If you chose Create new in the Test plan settings dialog in step 2 of this example, return to the browser tab containing your test plan settings. In the Test plan settings dialog, select the release definition and environment you just saved.
Run the automated tests
In the Test hub, open the test plan and select a test suite that contains the automated tests.
Select the test(s) you want to run, open the Run menu, and choose Run test.
The test binaries for these tests must be available in the build artifacts generated by your build definition.
Choose OK to start the testing process. The system checks that only automated tests are selected (any manual tests are ignored), validates the environment to ensure the Visual Studio Test task is present and has valid settings, checks the user's permission to create a release for the selected release definition, creates a test run, and then triggers the creation of a release to the selected environment.
Choose View test run to view the test progress and analyze the failed tests. Test results have the relevant information for debugging failed tests such as the error message, stack trace, console logs, and attachments.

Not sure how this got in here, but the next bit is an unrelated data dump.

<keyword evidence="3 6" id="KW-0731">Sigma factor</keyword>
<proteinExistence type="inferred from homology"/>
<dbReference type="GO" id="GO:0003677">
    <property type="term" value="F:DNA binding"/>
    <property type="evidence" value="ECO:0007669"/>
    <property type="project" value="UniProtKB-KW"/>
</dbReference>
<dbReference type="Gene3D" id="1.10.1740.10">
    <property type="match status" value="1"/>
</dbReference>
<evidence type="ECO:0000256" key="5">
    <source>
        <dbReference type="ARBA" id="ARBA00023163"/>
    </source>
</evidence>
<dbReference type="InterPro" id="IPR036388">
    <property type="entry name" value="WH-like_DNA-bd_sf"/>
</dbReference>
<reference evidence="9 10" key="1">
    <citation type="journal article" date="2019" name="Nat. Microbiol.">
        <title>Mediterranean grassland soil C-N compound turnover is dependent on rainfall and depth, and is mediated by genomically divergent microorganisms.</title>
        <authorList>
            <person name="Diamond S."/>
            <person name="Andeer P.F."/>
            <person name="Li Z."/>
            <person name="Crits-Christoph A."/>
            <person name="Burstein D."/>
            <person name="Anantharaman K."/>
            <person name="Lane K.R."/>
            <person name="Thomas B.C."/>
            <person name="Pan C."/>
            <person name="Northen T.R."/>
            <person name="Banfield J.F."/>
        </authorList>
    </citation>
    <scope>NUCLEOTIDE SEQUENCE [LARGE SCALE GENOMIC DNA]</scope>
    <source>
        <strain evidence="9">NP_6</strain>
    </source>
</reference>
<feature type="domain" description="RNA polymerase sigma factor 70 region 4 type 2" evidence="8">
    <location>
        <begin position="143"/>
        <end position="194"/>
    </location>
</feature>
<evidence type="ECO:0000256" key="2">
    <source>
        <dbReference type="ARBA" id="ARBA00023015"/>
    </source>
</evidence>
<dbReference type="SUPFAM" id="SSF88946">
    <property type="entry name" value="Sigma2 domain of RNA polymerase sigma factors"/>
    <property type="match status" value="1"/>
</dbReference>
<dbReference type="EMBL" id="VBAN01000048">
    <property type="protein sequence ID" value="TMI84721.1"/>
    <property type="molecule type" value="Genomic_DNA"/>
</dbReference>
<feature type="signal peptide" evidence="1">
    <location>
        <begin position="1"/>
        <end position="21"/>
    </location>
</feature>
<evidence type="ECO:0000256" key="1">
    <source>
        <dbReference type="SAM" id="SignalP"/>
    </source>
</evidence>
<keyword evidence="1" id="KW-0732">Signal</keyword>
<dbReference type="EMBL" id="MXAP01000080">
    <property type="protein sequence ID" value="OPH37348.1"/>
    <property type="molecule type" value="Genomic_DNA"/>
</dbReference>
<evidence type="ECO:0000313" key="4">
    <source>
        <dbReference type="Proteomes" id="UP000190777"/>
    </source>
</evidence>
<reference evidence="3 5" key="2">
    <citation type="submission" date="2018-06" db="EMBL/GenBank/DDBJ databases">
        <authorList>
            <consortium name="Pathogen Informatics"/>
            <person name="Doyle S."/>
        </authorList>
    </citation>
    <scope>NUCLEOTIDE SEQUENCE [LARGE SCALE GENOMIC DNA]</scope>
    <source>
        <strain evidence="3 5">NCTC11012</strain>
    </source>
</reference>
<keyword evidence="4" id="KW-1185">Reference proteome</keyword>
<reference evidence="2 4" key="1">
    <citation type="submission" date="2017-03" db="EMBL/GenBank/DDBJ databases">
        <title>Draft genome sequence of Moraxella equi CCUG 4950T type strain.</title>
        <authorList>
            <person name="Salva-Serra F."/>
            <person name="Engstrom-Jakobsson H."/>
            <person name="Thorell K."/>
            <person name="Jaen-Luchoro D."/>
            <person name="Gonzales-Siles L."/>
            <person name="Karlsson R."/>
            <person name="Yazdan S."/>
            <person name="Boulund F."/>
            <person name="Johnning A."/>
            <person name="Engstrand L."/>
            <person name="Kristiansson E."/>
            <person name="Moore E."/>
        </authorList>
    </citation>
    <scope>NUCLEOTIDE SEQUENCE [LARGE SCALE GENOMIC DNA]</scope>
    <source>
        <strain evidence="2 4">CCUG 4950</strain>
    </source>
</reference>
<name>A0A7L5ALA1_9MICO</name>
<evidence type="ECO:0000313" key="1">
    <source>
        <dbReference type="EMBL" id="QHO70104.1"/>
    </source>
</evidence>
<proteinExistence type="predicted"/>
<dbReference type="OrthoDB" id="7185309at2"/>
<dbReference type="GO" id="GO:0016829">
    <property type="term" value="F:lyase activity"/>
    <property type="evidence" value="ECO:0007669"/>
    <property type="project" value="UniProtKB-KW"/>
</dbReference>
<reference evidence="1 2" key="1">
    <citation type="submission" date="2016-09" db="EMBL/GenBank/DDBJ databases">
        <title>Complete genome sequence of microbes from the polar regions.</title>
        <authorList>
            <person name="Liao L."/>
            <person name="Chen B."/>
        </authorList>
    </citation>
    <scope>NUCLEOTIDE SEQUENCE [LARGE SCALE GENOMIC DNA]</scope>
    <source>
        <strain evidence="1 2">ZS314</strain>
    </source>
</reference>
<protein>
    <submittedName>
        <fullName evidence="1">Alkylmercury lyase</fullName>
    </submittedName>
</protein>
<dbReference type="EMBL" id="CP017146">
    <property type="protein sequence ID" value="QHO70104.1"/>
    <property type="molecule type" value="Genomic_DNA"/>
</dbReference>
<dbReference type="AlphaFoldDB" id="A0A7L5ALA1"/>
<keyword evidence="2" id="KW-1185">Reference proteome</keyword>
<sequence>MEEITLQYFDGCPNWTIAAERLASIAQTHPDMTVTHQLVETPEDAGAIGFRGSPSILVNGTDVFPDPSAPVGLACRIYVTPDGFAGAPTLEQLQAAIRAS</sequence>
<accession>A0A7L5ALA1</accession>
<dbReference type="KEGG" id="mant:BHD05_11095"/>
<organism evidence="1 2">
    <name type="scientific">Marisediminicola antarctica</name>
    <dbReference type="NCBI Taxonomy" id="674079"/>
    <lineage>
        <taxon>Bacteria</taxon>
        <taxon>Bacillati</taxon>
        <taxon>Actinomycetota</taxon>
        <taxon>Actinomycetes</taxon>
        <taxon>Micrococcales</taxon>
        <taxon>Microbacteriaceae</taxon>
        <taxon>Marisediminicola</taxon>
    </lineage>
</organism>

After test execution is complete, the Runs tab of the Test hub shows the test results. The Run summary page shows an overview of the run.
There is a link to the Release used to run the tests, which makes it easy to find the release that ran the tests if you need to come back later and analyze the results. Also use this link if you want to open the release to view the release logs.
The Test results page lists the results for each test in the test run. Select a test to see debugging information for failed tests such as the error message, stack trace, console logs, and attachments.
Open the Test Plans page and select the test plan to see the status of your tests if tests are updated after test execution is complete. Select a test to see the recent test results.
- Associate automated tests with test cases
- Associate automated test results with requirements
- Test with unified agents and phases
- Continuous testing scenarios and capabilities